How serendipitous that your piece on Gates should hit my screen today. In one of those "cherished moments" of father-son "quality time" communications with my 16 year old high school junior son when he asked me today (after a discussion regarding pre-registration for senior year high school courses) "Dad, what kind of work do you think I should try to do when I`m older, like you know...?", I found myself on the spot. My discombobulated answer as he was driving the car essentially consisted of the following: "Son, I`m going to be right up front with you, I would not want to be a young man in your position in today`s world. I know that you have strong aptitudes and are interested in art, architecture, and civil engineering, but art is (and always has been) a long shot in terms of generating economic prosperity for you and your family. Architecture to a lesser extent is like art and civil engineering has traditionally been a decent occupational endeavor in this country. However, architecture and civil engineering are now so outsourceable by a mere mouse click or an H1B visa. I think the key to occupational viability right now (who knows what it will be down the road) is to be in something that isn`t outsourceable and those fields seem to be Law, law enforcement, licensed building trades, and medicine/healthcare." And his response was, "Or how about owning your own business??" I said: "Sure, but be aware that owning your own business nowadays all to often amounts to pimpin` "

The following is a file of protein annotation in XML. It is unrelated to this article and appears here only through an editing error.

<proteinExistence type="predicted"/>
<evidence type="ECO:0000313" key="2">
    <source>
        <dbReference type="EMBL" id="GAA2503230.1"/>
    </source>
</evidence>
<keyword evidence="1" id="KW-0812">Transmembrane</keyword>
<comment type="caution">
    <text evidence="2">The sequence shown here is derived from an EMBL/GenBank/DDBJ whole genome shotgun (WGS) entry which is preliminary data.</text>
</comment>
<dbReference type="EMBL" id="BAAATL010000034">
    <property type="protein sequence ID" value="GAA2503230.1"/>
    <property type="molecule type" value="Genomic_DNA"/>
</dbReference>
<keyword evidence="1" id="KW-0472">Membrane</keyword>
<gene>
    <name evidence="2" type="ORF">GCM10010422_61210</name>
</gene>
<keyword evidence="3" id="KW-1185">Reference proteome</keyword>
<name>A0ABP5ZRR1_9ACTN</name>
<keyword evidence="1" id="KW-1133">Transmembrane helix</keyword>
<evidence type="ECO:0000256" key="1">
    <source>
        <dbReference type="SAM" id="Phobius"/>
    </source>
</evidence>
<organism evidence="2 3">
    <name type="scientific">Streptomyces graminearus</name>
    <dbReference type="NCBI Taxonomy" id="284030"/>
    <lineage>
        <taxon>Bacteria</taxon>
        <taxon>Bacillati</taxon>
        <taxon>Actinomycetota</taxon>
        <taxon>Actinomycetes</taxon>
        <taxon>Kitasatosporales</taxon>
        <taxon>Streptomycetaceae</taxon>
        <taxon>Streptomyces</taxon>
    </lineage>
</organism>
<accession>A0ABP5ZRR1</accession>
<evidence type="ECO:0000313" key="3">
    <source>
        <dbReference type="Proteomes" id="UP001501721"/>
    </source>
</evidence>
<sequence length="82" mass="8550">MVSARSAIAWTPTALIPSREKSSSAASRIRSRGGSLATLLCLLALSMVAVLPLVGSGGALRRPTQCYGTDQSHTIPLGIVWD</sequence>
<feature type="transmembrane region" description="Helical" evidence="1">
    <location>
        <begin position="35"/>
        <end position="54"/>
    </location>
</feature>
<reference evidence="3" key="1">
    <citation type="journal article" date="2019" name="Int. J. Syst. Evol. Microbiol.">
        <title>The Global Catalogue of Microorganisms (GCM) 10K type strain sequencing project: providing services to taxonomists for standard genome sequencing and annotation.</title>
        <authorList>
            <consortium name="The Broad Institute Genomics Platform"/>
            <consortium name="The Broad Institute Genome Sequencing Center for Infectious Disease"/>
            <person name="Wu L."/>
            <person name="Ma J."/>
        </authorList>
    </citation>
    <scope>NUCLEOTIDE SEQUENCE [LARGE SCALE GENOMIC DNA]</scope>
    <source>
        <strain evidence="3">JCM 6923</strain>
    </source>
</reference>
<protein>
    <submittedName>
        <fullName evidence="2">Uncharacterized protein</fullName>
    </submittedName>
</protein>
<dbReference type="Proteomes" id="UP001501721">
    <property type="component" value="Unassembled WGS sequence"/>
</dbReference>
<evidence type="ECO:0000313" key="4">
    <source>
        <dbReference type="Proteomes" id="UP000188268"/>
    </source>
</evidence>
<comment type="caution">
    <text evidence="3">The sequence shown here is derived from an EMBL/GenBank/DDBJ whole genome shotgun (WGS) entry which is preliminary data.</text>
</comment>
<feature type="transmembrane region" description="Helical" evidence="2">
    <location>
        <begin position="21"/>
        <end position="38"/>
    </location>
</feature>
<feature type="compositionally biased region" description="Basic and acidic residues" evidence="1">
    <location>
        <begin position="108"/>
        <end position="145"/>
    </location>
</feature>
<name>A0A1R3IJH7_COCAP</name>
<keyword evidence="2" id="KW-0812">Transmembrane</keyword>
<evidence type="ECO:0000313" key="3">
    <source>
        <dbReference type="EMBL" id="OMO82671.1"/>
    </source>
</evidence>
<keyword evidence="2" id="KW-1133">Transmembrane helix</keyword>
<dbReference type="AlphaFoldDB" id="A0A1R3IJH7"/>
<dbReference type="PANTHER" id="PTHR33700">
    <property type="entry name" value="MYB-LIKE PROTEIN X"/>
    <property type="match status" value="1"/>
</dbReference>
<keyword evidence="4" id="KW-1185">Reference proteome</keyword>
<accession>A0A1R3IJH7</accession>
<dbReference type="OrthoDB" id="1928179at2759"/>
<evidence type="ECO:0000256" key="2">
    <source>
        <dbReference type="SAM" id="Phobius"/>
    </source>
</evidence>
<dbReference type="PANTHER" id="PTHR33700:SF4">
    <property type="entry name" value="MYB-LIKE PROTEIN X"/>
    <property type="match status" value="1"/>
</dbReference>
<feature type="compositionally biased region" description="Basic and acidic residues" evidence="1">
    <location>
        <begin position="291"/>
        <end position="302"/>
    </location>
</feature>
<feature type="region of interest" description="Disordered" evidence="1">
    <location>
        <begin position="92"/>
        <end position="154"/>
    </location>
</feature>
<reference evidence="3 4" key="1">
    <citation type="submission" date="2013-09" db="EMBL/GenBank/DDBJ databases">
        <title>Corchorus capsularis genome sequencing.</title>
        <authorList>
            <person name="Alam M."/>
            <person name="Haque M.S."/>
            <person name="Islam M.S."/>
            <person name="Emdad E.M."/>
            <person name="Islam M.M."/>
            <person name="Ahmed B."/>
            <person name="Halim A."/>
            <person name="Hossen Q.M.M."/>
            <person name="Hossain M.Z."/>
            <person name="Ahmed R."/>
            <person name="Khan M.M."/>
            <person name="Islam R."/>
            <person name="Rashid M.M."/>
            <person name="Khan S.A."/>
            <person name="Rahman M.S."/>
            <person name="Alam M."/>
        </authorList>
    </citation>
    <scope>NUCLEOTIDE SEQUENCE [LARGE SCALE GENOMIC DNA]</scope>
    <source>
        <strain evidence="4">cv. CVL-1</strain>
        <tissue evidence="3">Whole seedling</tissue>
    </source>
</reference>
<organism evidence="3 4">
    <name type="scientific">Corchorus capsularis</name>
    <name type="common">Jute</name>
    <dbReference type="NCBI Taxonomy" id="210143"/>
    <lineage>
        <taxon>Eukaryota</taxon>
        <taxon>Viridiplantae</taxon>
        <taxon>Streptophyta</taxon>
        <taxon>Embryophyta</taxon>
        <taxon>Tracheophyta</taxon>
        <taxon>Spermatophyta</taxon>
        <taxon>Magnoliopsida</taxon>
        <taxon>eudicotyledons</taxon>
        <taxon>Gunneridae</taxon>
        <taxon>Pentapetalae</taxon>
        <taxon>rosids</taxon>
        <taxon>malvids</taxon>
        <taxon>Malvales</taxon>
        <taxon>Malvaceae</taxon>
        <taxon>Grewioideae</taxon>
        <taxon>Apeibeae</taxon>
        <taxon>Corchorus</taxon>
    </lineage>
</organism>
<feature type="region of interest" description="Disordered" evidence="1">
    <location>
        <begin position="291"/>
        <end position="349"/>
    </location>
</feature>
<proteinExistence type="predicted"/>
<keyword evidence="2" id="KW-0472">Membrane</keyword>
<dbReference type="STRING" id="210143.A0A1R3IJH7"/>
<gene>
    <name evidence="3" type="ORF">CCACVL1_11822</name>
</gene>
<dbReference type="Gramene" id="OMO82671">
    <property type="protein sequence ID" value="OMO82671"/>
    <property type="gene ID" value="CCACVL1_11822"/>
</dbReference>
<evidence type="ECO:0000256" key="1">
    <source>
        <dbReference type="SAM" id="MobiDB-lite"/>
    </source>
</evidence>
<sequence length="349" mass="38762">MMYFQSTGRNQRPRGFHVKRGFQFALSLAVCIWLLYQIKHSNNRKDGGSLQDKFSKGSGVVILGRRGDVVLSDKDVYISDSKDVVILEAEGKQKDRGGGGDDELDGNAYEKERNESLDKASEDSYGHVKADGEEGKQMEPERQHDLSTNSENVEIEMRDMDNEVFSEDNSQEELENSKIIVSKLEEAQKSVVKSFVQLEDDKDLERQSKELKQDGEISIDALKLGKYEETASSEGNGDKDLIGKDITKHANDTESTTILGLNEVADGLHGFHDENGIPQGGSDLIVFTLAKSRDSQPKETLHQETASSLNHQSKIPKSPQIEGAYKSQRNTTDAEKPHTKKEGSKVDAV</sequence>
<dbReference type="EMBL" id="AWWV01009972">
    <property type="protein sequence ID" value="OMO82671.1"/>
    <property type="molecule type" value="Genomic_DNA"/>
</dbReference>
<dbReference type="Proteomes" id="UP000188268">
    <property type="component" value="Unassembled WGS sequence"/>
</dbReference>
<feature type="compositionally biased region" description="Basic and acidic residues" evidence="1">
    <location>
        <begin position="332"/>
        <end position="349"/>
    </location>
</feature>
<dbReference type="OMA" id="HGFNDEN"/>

I wonder how open border advocates talk to their children-or if they do. The thing is that mobility in US society is such that in a few generations, the descendants of the very rich will likely move significantly towards the median level of US wealth. Significant legal immigrant means that even those occupations that can`t be outsourced are subject to international markets—and those markets are downright vicious.